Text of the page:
I went to http://www.python.org/doc/current/index.html and used the excellent tutorial there. I found things to like and things to dislike immediately:
Arrays often need sorting. Perl has built-in ways to help you, but as usual, there's more than one way to do it. To play with the examples shown here, you'll need a file containing a few lines of words.
Perl has wonderful I/O capabilities. I'm only going to cover input here: reading from files or standard input. There are two ways to do that (actually a lot more than two, but this is supposed to be introductory material): you can open a specific file, or you can pass files on the command line and either open them individually or just ignore the whole thing and pretend everything is coming from STDIN.
Two Perl modules (Getopt and Getoptions::Long) work to extract program flags and arguments much like Getopt and Getopts do for shell programming. The Perl modules, especially GetOptions::Long, are much more powerful and flexible.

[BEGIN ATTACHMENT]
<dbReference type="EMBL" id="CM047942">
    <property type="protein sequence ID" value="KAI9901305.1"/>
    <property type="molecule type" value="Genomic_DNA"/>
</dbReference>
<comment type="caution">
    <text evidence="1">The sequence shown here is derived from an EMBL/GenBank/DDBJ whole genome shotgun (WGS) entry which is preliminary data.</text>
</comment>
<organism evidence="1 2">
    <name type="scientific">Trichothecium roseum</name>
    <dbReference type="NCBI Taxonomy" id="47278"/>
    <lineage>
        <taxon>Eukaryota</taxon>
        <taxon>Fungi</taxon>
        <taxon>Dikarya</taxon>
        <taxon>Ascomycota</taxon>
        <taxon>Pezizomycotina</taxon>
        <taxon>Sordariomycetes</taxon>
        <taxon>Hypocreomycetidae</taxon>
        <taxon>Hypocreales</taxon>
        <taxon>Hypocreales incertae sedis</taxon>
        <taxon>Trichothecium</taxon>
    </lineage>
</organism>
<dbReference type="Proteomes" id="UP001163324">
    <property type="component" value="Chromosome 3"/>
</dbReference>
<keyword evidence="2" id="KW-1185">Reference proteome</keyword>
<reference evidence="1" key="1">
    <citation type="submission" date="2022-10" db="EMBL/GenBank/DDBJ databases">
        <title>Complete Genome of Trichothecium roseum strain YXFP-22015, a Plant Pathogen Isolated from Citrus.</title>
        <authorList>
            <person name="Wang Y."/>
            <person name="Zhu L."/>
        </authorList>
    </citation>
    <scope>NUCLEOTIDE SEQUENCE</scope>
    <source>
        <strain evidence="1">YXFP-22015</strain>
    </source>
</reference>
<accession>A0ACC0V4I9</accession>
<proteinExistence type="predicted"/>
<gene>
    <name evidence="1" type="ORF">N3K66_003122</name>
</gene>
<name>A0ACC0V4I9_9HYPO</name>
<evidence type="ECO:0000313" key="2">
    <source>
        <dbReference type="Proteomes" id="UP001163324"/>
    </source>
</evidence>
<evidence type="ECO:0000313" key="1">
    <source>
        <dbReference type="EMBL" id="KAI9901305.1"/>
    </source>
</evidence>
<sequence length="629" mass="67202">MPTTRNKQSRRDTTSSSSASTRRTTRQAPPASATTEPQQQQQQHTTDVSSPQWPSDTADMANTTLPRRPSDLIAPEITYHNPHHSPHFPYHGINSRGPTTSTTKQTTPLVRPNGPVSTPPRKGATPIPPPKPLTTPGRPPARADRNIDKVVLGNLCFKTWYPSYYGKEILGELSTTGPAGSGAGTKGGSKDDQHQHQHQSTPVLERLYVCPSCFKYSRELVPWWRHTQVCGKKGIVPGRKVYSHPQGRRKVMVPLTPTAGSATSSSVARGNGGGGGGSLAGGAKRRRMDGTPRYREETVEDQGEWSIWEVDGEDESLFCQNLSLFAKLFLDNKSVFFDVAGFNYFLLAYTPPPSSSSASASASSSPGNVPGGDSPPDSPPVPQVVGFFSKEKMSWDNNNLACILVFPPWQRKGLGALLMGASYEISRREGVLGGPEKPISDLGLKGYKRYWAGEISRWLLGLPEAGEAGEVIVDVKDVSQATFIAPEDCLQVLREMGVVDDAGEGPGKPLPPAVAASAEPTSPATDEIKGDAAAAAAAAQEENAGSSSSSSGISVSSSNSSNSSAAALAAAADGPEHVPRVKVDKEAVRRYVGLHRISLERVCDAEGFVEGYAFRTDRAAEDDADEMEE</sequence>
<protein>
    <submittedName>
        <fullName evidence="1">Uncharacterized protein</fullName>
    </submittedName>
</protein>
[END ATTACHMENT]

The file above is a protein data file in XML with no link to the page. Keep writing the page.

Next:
Most Linux and Unix programs are written in C. When you download source for a project, it will often be C or C++ source code. You don't necessarily need to know a darn thing about C or anything else to compile the source if you aren't changing it. It may be helpful for you to understand a bit if you are having problems with the compile, but even that isn't really necessary.
Under ordinary circumstances, you don't have to know or care how numbers are represented within your programs. However, when you are transferring data files that contain numbers, you will have to convert if the storage formats are not identical.